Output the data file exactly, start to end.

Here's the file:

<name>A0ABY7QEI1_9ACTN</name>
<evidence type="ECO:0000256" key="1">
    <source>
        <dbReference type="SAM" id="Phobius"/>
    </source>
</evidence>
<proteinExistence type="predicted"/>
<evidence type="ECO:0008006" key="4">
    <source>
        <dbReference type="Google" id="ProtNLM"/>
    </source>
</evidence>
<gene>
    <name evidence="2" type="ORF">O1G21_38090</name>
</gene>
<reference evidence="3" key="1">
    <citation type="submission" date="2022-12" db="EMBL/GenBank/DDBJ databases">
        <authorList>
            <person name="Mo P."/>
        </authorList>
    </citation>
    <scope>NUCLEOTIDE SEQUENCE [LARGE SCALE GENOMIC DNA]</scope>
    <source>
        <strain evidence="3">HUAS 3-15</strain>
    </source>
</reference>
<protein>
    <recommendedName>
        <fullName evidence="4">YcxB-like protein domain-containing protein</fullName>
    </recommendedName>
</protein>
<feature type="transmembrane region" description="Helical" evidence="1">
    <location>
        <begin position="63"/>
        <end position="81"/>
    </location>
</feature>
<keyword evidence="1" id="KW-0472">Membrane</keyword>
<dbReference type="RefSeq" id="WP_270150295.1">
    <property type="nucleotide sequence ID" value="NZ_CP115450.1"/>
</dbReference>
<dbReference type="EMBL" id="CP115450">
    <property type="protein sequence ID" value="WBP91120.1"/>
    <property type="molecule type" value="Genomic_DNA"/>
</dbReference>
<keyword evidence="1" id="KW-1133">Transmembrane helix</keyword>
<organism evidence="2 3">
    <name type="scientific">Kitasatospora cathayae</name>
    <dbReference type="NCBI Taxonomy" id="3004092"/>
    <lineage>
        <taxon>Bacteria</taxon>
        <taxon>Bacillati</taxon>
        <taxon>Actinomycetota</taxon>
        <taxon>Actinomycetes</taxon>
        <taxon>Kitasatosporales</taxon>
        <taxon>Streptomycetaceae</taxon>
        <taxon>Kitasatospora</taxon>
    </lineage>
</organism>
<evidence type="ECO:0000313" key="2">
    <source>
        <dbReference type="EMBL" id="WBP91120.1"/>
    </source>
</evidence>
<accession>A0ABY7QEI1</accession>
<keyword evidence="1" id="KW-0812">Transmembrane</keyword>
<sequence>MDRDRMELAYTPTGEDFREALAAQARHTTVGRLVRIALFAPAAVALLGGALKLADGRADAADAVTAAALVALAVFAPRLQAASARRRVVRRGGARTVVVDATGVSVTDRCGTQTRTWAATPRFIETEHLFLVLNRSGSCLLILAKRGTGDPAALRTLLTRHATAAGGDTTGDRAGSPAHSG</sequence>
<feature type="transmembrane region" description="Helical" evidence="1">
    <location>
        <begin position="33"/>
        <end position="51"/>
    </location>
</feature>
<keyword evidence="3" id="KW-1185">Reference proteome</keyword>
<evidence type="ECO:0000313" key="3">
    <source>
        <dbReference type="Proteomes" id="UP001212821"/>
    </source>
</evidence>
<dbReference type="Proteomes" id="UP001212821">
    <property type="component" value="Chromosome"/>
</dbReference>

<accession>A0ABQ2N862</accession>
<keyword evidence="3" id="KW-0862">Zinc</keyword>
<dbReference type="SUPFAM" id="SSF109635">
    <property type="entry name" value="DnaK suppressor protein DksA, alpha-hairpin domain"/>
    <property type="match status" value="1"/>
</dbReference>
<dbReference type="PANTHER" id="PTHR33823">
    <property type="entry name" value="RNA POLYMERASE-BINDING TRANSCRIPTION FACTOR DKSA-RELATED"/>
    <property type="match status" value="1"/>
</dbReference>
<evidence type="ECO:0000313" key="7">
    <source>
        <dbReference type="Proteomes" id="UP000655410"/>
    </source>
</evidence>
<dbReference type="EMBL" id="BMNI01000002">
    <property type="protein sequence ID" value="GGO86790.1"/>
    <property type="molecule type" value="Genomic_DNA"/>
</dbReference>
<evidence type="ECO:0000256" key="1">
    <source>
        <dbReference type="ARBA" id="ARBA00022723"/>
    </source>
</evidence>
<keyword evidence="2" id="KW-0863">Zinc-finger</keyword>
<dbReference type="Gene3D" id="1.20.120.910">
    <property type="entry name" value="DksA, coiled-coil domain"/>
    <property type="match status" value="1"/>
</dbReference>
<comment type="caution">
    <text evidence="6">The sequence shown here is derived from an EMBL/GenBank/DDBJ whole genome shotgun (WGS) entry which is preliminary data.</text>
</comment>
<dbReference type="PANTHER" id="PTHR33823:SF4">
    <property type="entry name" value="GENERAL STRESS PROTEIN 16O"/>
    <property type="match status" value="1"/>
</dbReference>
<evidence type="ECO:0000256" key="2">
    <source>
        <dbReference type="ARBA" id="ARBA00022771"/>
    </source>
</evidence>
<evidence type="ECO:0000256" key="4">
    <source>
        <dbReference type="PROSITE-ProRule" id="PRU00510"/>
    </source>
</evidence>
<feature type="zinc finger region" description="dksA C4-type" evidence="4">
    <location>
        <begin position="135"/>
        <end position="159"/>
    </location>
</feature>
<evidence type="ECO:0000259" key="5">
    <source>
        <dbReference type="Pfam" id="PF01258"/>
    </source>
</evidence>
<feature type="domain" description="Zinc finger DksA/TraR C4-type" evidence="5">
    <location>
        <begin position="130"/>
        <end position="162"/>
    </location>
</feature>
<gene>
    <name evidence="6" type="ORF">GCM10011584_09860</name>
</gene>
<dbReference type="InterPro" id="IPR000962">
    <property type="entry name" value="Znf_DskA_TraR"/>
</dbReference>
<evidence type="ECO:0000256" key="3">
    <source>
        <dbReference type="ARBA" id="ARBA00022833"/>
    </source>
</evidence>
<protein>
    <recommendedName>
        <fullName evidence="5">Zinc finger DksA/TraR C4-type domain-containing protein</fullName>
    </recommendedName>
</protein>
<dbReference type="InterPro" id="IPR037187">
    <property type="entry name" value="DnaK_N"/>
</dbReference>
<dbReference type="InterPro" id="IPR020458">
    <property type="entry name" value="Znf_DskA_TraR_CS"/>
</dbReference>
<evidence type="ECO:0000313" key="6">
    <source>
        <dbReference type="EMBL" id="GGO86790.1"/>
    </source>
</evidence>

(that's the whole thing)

<name>A0ABY7QEI1_9ACTN</name>
<evidence type="ECO:0000256" key="1">
    <source>
        <dbReference type="SAM" id="Phobius"/>
    </source>
</evidence>
<proteinExistence type="predicted"/>
<evidence type="ECO:0008006" key="4">
    <source>
        <dbReference type="Google" id="ProtNLM"/>
    </source>
</evidence>
<gene>
    <name evidence="2" type="ORF">O1G21_38090</name>
</gene>
<reference evidence="3" key="1">
    <citation type="submission" date="2022-12" db="EMBL/GenBank/DDBJ databases">
        <authorList>
            <person name="Mo P."/>
        </authorList>
    </citation>
    <scope>NUCLEOTIDE SEQUENCE [LARGE SCALE GENOMIC DNA]</scope>
    <source>
        <strain evidence="3">HUAS 3-15</strain>
    </source>
</reference>
<protein>
    <recommendedName>
        <fullName evidence="4">YcxB-like protein domain-containing protein</fullName>
    </recommendedName>
</protein>
<feature type="transmembrane region" description="Helical" evidence="1">
    <location>
        <begin position="63"/>
        <end position="81"/>
    </location>
</feature>
<keyword evidence="1" id="KW-0472">Membrane</keyword>
<dbReference type="RefSeq" id="WP_270150295.1">
    <property type="nucleotide sequence ID" value="NZ_CP115450.1"/>
</dbReference>
<dbReference type="EMBL" id="CP115450">
    <property type="protein sequence ID" value="WBP91120.1"/>
    <property type="molecule type" value="Genomic_DNA"/>
</dbReference>
<keyword evidence="1" id="KW-1133">Transmembrane helix</keyword>
<organism evidence="2 3">
    <name type="scientific">Kitasatospora cathayae</name>
    <dbReference type="NCBI Taxonomy" id="3004092"/>
    <lineage>
        <taxon>Bacteria</taxon>
        <taxon>Bacillati</taxon>
        <taxon>Actinomycetota</taxon>
        <taxon>Actinomycetes</taxon>
        <taxon>Kitasatosporales</taxon>
        <taxon>Streptomycetaceae</taxon>
        <taxon>Kitasatospora</taxon>
    </lineage>
</organism>
<evidence type="ECO:0000313" key="2">
    <source>
        <dbReference type="EMBL" id="WBP91120.1"/>
    </source>
</evidence>
<accession>A0ABY7QEI1</accession>
<keyword evidence="1" id="KW-0812">Transmembrane</keyword>
<sequence>MDRDRMELAYTPTGEDFREALAAQARHTTVGRLVRIALFAPAAVALLGGALKLADGRADAADAVTAAALVALAVFAPRLQAASARRRVVRRGGARTVVVDATGVSVTDRCGTQTRTWAATPRFIETEHLFLVLNRSGSCLLILAKRGTGDPAALRTLLTRHATAAGGDTTGDRAGSPAHSG</sequence>
<feature type="transmembrane region" description="Helical" evidence="1">
    <location>
        <begin position="33"/>
        <end position="51"/>
    </location>
</feature>
<keyword evidence="3" id="KW-1185">Reference proteome</keyword>
<evidence type="ECO:0000313" key="3">
    <source>
        <dbReference type="Proteomes" id="UP001212821"/>
    </source>
</evidence>
<dbReference type="Proteomes" id="UP001212821">
    <property type="component" value="Chromosome"/>
</dbReference>

<accession>A0ABQ2N862</accession>
<keyword evidence="3" id="KW-0862">Zinc</keyword>
<dbReference type="SUPFAM" id="SSF109635">
    <property type="entry name" value="DnaK suppressor protein DksA, alpha-hairpin domain"/>
    <property type="match status" value="1"/>
</dbReference>
<dbReference type="PANTHER" id="PTHR33823">
    <property type="entry name" value="RNA POLYMERASE-BINDING TRANSCRIPTION FACTOR DKSA-RELATED"/>
    <property type="match status" value="1"/>
</dbReference>
<evidence type="ECO:0000313" key="7">
    <source>
        <dbReference type="Proteomes" id="UP000655410"/>
    </source>
</evidence>
<dbReference type="EMBL" id="BMNI01000002">
    <property type="protein sequence ID" value="GGO86790.1"/>
    <property type="molecule type" value="Genomic_DNA"/>
</dbReference>
<evidence type="ECO:0000256" key="1">
    <source>
        <dbReference type="ARBA" id="ARBA00022723"/>
    </source>
</evidence>
<keyword evidence="2" id="KW-0863">Zinc-finger</keyword>
<dbReference type="Gene3D" id="1.20.120.910">
    <property type="entry name" value="DksA, coiled-coil domain"/>
    <property type="match status" value="1"/>
</dbReference>
<comment type="caution">
    <text evidence="6">The sequence shown here is derived from an EMBL/GenBank/DDBJ whole genome shotgun (WGS) entry which is preliminary data.</text>
</comment>
<dbReference type="PANTHER" id="PTHR33823:SF4">
    <property type="entry name" value="GENERAL STRESS PROTEIN 16O"/>
    <property type="match status" value="1"/>
</dbReference>
<evidence type="ECO:0000256" key="2">
    <source>
        <dbReference type="ARBA" id="ARBA00022771"/>
    </source>
</evidence>
<evidence type="ECO:0000256" key="4">
    <source>
        <dbReference type="PROSITE-ProRule" id="PRU00510"/>
    </source>
</evidence>
<feature type="zinc finger region" description="dksA C4-type" evidence="4">
    <location>
        <begin position="135"/>
        <end position="159"/>
    </location>
</feature>
<evidence type="ECO:0000259" key="5">
    <source>
        <dbReference type="Pfam" id="PF01258"/>
    </source>
</evidence>
<feature type="domain" description="Zinc finger DksA/TraR C4-type" evidence="5">
    <location>
        <begin position="130"/>
        <end position="162"/>
    </location>
</feature>
<gene>
    <name evidence="6" type="ORF">GCM10011584_09860</name>
</gene>
<dbReference type="InterPro" id="IPR000962">
    <property type="entry name" value="Znf_DskA_TraR"/>
</dbReference>
<evidence type="ECO:0000256" key="3">
    <source>
        <dbReference type="ARBA" id="ARBA00022833"/>
    </source>
</evidence>
<protein>
    <recommendedName>
        <fullName evidence="5">Zinc finger DksA/TraR C4-type domain-containing protein</fullName>
    </recommendedName>
</protein>
<dbReference type="InterPro" id="IPR037187">
    <property type="entry name" value="DnaK_N"/>
</dbReference>
<dbReference type="InterPro" id="IPR020458">
    <property type="entry name" value="Znf_DskA_TraR_CS"/>
</dbReference>
<evidence type="ECO:0000313" key="6">
    <source>
        <dbReference type="EMBL" id="GGO86790.1"/>
    </source>
</evidence>